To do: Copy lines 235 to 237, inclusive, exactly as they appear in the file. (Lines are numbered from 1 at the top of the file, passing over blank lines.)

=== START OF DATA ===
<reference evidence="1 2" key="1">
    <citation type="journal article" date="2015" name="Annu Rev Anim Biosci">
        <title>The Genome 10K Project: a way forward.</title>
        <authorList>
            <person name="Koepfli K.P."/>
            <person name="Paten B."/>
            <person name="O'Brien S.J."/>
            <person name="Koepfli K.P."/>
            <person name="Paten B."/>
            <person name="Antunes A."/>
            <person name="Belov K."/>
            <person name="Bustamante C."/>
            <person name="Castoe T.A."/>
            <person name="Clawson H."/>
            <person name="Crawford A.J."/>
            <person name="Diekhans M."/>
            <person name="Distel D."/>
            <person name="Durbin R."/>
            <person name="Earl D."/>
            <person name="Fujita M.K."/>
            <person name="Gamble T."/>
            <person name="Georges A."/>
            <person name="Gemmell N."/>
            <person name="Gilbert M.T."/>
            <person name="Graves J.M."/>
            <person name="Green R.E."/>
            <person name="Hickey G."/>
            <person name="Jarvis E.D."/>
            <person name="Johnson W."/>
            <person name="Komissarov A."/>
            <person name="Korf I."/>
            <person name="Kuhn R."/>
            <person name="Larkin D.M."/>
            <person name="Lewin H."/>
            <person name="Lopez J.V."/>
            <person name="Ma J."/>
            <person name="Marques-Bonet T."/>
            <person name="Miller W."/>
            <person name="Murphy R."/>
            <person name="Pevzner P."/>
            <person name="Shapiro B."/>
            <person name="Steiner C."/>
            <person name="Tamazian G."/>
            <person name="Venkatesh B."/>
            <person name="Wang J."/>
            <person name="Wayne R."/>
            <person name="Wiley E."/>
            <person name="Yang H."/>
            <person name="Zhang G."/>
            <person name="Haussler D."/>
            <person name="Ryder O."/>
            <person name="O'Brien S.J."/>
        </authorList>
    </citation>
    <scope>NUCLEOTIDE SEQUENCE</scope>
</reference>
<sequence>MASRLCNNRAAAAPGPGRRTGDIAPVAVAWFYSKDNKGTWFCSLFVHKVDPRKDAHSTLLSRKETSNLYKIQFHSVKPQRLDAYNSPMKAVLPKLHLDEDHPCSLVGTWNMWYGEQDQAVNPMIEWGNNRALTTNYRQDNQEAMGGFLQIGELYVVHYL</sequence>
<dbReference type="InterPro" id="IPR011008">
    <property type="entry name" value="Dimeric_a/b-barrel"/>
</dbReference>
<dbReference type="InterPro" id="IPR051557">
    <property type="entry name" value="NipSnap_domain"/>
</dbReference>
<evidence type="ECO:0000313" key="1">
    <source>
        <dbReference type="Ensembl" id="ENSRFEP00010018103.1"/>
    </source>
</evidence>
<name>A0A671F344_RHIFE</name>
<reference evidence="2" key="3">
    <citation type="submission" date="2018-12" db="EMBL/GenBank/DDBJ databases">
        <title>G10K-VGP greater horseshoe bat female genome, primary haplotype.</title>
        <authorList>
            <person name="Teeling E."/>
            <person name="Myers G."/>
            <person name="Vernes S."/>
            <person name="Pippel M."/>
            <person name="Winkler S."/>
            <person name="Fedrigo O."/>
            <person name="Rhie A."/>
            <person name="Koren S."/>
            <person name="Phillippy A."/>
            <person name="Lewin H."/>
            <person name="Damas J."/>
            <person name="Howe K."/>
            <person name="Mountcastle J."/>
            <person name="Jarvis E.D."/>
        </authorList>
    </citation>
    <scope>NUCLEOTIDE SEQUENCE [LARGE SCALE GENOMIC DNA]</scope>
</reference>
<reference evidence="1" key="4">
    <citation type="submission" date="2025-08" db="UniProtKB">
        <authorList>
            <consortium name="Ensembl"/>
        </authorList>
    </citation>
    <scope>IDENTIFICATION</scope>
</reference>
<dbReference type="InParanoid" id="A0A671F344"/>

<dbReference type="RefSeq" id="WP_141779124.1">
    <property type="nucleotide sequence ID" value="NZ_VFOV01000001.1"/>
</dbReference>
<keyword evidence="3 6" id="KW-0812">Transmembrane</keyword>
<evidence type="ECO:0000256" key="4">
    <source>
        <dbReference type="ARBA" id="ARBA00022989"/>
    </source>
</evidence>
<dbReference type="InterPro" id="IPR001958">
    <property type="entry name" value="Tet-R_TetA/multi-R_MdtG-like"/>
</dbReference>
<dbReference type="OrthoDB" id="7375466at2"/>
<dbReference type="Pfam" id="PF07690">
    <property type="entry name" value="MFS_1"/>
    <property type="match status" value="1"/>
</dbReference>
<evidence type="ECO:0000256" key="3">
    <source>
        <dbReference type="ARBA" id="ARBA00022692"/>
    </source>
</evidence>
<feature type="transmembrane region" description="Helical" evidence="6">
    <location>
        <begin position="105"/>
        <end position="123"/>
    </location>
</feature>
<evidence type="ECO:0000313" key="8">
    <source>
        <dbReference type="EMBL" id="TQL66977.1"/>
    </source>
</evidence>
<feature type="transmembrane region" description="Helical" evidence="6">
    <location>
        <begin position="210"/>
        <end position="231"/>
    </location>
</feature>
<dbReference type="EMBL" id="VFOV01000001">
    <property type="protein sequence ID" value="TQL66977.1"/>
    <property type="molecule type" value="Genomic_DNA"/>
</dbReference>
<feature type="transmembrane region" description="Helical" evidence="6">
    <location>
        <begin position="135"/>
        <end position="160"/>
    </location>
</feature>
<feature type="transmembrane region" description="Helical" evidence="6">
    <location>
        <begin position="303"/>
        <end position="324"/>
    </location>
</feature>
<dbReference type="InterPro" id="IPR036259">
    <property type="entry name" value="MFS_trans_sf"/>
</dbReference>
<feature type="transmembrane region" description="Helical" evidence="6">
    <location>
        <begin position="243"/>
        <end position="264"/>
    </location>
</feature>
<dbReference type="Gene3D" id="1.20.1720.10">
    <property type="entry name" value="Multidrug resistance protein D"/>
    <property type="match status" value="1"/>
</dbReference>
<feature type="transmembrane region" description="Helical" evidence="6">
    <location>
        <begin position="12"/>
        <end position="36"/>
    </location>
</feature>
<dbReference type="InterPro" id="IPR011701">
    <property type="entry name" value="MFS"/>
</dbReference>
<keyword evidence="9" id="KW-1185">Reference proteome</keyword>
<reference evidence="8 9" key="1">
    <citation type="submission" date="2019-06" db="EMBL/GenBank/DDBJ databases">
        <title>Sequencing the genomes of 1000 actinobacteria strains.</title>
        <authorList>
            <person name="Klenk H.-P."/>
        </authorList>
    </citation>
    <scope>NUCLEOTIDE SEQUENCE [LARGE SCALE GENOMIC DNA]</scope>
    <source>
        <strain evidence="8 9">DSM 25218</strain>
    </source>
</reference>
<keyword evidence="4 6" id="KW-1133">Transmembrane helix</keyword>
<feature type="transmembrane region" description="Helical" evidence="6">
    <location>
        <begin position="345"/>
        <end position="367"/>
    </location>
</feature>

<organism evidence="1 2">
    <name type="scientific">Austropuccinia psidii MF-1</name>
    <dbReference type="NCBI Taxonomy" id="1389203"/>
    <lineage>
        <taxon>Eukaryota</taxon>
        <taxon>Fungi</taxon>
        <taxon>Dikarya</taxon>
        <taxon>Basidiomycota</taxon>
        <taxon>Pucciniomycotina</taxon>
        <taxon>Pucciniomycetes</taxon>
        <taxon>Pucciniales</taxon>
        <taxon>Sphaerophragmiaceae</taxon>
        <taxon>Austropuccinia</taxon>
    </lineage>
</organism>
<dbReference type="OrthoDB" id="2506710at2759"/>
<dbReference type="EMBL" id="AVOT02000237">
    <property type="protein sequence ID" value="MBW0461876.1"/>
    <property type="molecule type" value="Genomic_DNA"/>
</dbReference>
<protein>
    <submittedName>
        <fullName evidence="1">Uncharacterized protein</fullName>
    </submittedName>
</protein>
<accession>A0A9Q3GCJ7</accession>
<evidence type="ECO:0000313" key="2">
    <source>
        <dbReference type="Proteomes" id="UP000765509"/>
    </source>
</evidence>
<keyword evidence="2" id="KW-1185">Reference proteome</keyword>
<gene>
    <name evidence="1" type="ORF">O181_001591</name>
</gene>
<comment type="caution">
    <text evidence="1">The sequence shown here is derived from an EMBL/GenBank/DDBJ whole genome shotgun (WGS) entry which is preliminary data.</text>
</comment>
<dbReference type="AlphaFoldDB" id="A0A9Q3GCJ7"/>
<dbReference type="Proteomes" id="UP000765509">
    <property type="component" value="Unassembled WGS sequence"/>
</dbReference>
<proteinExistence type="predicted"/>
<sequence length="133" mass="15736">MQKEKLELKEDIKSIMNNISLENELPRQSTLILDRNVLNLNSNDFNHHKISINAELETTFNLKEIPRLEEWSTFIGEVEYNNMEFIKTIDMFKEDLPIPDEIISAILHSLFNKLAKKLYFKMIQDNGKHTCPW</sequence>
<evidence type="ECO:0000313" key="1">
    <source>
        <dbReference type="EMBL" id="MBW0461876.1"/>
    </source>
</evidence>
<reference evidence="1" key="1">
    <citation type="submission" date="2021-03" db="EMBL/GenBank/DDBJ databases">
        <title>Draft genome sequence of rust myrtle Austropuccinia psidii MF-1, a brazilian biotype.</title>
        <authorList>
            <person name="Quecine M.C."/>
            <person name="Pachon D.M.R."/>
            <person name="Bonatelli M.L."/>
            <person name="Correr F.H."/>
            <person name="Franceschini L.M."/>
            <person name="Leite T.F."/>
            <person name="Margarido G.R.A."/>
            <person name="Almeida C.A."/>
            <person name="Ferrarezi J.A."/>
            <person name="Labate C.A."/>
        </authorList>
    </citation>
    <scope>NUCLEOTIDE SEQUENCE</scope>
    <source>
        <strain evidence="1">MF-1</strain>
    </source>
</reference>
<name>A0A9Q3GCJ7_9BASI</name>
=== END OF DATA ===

</comment>
<dbReference type="AlphaFoldDB" id="A0A9Q3GCJ7"/>
<dbReference type="Proteomes" id="UP000765509">